Imagine reading a gripping comic story and with every touch of your finger be able to see the muscles of your favourite hero twitch or the eyelashes of the heroine bat in appreciation of the gift that she got from her beau! Imagine the sword of the Savior of Earth shine in sun and sand beneath his feet shift slightly under his advancing feet just by touching the screen with your finger! Well, this is already happening in rapidly advancing world of digital comics.
“AVENGERS VS. X-MEN” by the Marvel Comics is said to be the first Infinite Comic, a digital-only
prelude to “Avengers vs. X-Men” that was released with issue No. 1 of the print series last month.It represents another step by the comic book industry toward embracing the digital format and one that holds the potential to push traditional comic book storytelling to a new level.
The Infinite Comic, written by Mark Waid and illustrated by Stuart Immonen, chronicles the journey of the hero Nova from outer space to Earth to warn the Avengers of an impending threat, setting up the print narrative.
When reading a traditional comic, the eye cannot help taking in the whole page at once. The digital format and the pace of the Infinite Comic can lead to more surprises. As each successive panel appears on the screen, each tap or click can reveal a new caption, subtly change an illustration or replace it entirely. Focusing and blurring effects can heighten the reading experience or simply allow one to appreciate the artwork, which is richer and more vibrantly colored than the printed page.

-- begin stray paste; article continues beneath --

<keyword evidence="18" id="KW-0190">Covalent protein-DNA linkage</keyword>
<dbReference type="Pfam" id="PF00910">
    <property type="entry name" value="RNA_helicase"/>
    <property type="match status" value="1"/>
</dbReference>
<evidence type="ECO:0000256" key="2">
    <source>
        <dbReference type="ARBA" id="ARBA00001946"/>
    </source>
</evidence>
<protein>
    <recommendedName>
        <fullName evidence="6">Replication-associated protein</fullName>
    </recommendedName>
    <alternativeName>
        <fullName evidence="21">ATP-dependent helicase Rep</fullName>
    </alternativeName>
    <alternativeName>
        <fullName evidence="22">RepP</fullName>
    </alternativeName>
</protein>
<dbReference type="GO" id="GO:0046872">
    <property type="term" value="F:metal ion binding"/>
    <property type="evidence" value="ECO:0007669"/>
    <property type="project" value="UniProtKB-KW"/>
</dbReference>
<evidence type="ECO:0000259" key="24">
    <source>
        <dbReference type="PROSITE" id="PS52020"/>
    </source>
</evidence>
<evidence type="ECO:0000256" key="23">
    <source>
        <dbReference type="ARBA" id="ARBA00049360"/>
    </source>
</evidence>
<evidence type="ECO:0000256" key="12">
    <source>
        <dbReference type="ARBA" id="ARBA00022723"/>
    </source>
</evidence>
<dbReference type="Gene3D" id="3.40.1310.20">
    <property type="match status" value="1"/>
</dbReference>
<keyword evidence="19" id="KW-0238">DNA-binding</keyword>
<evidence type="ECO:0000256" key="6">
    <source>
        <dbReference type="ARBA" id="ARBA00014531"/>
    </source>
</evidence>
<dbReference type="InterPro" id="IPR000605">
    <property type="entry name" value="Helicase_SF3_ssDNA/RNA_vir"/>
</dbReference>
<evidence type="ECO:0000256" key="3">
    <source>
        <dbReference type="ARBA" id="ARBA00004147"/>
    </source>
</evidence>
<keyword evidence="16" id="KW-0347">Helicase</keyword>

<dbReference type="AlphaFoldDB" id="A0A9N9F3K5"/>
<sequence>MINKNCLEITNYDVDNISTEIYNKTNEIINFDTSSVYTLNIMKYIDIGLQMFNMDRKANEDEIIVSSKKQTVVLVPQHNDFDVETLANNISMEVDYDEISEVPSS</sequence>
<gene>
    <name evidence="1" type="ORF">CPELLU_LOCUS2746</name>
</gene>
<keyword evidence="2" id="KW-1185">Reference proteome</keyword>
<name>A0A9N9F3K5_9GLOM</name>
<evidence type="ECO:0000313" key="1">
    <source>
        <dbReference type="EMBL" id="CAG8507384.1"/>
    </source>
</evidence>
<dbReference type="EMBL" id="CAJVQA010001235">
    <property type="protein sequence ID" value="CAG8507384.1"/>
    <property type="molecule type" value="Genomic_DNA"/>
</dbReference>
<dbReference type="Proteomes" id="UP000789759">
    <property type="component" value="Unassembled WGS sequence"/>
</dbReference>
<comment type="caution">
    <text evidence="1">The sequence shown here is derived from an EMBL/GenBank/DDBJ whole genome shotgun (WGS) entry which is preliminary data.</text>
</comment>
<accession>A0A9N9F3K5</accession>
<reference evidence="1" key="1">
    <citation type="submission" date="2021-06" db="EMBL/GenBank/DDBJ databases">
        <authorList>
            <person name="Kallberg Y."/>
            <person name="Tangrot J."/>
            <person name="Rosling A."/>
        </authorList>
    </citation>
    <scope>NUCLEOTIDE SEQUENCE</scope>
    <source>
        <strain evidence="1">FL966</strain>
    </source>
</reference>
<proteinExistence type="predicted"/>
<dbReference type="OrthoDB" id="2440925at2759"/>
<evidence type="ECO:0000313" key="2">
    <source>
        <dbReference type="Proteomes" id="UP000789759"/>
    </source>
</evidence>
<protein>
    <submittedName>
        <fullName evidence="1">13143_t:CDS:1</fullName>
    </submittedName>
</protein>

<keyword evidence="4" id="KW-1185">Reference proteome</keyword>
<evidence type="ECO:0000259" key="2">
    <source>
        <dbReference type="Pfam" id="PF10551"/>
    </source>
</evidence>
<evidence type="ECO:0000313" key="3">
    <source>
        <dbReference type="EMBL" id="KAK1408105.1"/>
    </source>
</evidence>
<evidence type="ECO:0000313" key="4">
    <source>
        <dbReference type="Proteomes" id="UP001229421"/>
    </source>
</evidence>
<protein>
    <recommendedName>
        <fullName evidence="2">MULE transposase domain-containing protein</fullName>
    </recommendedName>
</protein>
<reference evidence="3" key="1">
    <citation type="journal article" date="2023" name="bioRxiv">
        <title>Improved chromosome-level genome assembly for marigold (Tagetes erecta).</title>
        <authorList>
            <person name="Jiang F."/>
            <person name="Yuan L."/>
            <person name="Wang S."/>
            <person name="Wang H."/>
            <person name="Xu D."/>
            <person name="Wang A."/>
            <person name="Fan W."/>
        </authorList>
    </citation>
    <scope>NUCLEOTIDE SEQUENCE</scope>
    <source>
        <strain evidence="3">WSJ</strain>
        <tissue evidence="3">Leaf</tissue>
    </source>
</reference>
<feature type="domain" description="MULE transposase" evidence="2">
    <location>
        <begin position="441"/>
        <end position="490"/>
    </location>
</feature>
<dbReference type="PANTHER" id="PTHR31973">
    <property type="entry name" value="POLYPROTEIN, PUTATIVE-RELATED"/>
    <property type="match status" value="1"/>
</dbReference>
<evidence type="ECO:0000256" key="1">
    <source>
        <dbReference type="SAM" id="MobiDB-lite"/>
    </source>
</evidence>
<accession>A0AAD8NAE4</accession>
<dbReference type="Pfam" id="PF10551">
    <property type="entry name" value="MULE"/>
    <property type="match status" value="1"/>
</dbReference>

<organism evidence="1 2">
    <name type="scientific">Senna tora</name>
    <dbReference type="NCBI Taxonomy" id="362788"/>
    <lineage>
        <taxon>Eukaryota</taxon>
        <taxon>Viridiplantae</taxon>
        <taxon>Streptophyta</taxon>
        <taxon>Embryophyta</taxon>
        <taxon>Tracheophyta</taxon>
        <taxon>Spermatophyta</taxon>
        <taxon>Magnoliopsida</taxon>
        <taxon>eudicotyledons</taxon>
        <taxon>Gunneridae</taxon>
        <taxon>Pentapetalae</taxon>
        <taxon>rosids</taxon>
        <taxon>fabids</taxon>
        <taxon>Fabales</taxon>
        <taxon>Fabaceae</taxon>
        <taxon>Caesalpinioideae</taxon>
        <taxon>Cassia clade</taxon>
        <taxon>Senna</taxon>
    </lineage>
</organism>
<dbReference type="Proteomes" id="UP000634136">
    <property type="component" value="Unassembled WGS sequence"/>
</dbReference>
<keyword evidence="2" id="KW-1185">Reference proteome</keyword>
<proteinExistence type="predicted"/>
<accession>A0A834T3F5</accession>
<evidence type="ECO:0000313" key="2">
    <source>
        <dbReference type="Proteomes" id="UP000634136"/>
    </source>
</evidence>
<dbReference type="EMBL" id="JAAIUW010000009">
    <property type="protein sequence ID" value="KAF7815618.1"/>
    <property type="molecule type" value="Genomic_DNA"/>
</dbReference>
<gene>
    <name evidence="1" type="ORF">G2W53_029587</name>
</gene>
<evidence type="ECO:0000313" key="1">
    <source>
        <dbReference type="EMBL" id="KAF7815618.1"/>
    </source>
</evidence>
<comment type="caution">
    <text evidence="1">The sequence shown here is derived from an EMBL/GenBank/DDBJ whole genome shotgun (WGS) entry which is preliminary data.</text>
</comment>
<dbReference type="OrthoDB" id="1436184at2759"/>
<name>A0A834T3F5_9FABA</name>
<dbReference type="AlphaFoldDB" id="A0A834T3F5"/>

Like many areas of the print media, the comic book industry in recent years has struggled with reader attrition. However, sales of digital comics in the US have boomed from $1 million in 2009 to $25 million last year. As the “Avengers” experiment suggests, many in the business want the formats to complement each other. Mr. Waid, a celebrated writer for Marvel, DC Comics and small publishers, observed, “The print costs of comics have now very quickly skyrocketed to the point where it is unfeasible for small press comics.”
Digital comic business has been growing steadily over past few years. Promoters of online comics say readers will benefit greatly from digital and print working together. While Mr. Alonso, from Marvel, envisioned lower-selling print series surviving as digital-only comics, Mr. Waid believed that one medium can help the other. “Digital can be a gateway to brick-and-mortar stores for what they do well: stock deep and with a human face to give recommendations.”